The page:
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The St. Petersburg Times

About The St. Petersburg Times

The St. Petersburg Times is a local journal focused on business and social events, operating within the media and publishing industry. The company offers journalistic content that covers various aspects of business and societal happenings. It is based in St. Petersburg, Florida.

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St. Petersburg, Florida, 33701,

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Latest The St. Petersburg Times News

Century-old religious group supports Gas Plant redevelopment

Feb 20, 2024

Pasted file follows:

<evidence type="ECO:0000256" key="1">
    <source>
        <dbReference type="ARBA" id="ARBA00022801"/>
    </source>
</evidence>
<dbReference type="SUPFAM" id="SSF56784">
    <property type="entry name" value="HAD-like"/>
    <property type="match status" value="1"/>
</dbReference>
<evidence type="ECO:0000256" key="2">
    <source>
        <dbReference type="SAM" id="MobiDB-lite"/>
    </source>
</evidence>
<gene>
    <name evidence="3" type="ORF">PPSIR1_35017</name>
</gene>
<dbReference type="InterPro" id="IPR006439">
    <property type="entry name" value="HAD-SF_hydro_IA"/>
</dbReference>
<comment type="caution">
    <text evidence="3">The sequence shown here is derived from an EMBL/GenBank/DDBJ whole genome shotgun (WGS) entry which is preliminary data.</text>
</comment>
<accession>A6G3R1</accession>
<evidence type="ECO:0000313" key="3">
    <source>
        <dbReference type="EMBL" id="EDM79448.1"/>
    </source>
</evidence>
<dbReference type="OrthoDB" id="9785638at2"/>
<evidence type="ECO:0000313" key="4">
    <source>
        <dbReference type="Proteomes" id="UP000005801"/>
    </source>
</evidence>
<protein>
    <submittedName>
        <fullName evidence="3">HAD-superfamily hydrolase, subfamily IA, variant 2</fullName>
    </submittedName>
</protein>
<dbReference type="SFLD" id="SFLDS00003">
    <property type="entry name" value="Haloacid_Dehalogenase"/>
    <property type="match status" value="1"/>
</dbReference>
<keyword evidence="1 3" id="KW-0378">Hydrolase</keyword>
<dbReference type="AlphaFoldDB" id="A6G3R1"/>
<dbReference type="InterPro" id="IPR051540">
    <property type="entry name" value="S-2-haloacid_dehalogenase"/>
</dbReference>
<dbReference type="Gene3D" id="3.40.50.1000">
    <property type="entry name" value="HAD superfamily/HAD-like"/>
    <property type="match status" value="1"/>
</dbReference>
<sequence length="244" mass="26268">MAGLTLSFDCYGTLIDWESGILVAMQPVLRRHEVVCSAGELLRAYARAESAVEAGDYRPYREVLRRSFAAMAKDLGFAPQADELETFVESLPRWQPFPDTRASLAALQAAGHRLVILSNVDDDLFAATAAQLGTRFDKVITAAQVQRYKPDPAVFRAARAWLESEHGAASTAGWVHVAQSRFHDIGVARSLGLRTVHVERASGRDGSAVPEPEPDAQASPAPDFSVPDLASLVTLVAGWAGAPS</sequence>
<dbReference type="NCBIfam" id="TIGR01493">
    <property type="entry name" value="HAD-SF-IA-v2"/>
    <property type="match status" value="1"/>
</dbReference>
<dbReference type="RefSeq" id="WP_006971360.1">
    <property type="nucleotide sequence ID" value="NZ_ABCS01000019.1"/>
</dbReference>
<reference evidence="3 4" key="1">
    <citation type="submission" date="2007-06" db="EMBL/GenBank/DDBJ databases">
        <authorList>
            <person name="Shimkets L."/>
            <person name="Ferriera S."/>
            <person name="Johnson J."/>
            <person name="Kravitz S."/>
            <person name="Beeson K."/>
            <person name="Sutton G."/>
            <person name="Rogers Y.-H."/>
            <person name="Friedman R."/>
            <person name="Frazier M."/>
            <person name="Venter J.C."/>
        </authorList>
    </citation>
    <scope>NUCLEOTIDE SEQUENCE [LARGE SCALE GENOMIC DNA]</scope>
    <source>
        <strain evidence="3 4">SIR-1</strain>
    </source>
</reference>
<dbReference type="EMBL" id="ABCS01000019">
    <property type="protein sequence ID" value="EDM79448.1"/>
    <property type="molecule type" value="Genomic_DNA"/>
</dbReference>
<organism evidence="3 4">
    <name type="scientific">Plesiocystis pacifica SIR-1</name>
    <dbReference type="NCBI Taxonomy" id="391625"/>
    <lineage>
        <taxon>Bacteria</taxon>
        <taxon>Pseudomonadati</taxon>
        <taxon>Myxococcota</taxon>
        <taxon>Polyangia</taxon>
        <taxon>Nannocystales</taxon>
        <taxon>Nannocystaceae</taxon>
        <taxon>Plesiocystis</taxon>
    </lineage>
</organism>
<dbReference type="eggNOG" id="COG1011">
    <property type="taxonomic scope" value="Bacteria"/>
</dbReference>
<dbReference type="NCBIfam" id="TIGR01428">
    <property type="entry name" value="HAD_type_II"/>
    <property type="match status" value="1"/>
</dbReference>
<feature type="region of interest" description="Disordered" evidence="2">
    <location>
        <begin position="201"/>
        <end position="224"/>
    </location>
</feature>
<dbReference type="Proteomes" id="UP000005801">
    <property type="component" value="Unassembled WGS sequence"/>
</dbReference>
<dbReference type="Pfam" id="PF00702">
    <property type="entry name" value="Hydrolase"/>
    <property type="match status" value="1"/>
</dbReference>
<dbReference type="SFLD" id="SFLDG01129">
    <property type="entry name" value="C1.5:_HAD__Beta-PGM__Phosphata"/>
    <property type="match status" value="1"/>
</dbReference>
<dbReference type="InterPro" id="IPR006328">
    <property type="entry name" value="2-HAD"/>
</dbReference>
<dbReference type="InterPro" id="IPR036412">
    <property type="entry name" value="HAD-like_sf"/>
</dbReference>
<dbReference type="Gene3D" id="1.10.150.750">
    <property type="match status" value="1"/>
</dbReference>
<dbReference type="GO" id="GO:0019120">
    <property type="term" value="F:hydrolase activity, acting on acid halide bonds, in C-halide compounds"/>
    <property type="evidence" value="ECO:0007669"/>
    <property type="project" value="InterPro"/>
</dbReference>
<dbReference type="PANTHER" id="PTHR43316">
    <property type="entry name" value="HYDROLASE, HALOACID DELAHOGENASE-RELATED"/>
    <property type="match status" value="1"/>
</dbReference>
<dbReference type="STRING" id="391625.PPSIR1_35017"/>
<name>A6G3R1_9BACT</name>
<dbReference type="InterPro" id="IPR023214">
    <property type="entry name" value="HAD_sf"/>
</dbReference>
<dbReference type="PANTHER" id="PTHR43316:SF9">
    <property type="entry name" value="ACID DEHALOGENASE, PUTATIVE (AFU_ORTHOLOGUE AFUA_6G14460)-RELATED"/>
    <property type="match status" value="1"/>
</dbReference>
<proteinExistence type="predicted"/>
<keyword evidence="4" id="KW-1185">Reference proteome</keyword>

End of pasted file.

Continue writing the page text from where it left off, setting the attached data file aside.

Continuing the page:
Century-old religious group supports Gas Plant redevelopment Published Rev. J.C. Pritchett II, president of the Interdenominational Minsterial Alliance of Florida (right) and board member Rev. Sam Picard announced Tuesday that the organization voted to support and "keep a critical eye" on the Historic Gas Plant District's redevelopment plans. The St. Petersburg-based Interdenominational Ministerial Alliance of Florida (IMAF) announced Tuesday morning it will support and monitor the Historic Gas Plant District’s $6.5 billion redevelopment. Founded in 1925, the coalition of faith leaders works collaboratively to foster positive change in their communities. That now includes ensuring the generational project, led by the Tampa Bay Rays and Hines development group, helps fulfill long-broken promises to the predominantly Black residents who once called the Gas Plant home. Rev. J. C. Pritchett II, president of the IMAF, said 25 of 27 board members voted to support the public-private partnership between the City of St. Petersburg and the development team. He also noted that the IMAF criticized previous Gas Plant redevelopment plans in 1979. “This idea that someone is going to come save the African American community with free housing and free meals … is un-American, naïve and immature,” Pritchett said. “This is an opportunity to get a piece of the pie by participating in capitalism and being entrepreneurs.” The Gas Plant Neighborhood was razed in the 1980s to make way for Tropicana Field. File photo. He said the IMAF has a responsibility to speak out about social issues. The organization’s focus areas include promoting voter education and rights, ending the opioid epidemic, reducing poverty and the Gas Plant’s redevelopment. In the 1980s, city officials began razing the predominantly Black neighborhood’s homes, businesses and churches in the name of urban renewal. Residents received Tropicana Field and its sprawling parking lots. Some critics believe the Rays/Hines-proposed 600 onsite and 600 offsite affordable and workforce housing units are insufficient to help right past wrongs. Roughly 500 households, 30 businesses and nine churches were displaced from the area. Pritchett said one project cannot mitigate centuries of systemic racism. He called it unfair to expect Mayor Ken Welch to achieve something “in 45 months that no one else could accomplish in 45 years.” “It’s not fair to say that 86 acres are going to be this unique, utopian housing solution,” Pritchett added. IMAF board member Sam Picard, a pastor at the Missio Dei Community, agreed. He believes it is impractical to think the chronic homeless community he serves could afford to live downtown. Picard noted Welch is a Gas Plant descendent with a “deeply personal stake” in ensuring the project’s benefits are “broadly shared.” He believes Rays’ leadership has “proved that they really want to be a good community partner over the years …” “It doesn’t mean we take our eyes off them,” Picard said. “It means that this feels like a good fit. It feels like the best deal that’s going to come out of this.” A site plan of the $6.5 billion redevelopment project. Image provided. Pritchett stressed the importance of keeping a critical eye on the public-private partnership while ensuring the community does not miss an opportunity. A proposed benefits package includes $15 million for city-led affordable housing initiatives, $10.5 million in small business assistance, $6.25 million for workforce development, $10 million to build a new Woodson African American Museum of Florida, $7.5 million for educational purposes and $3.75 million to support supplier diversity and entrepreneurship programs. Pritchett, pointing to a 1979 St. Petersburg Times article, said the IMAF – unlike some organizations – has never sought “reparations or a handout.” He said they have advocated for housing, jobs and entrepreneurial opportunities at the site. Project opponents say the public impacts do not justify the city selling about 65 acres of prime real estate to the Rays/Hines for $105 million. “Many people would love for us to miss this opportunity,” Pritchett said. Picard called it logical to question any municipal stadium deal. He and Pritchett also noted the IMAF includes people of various faiths, races and backgrounds, and not everyone completely agrees with the redevelopment plans. “We do support it, but also continue to watch and make sure that the promises that are made now are really kept …,” Picard said. “It balances what you can reasonably get out of a deal like this.”

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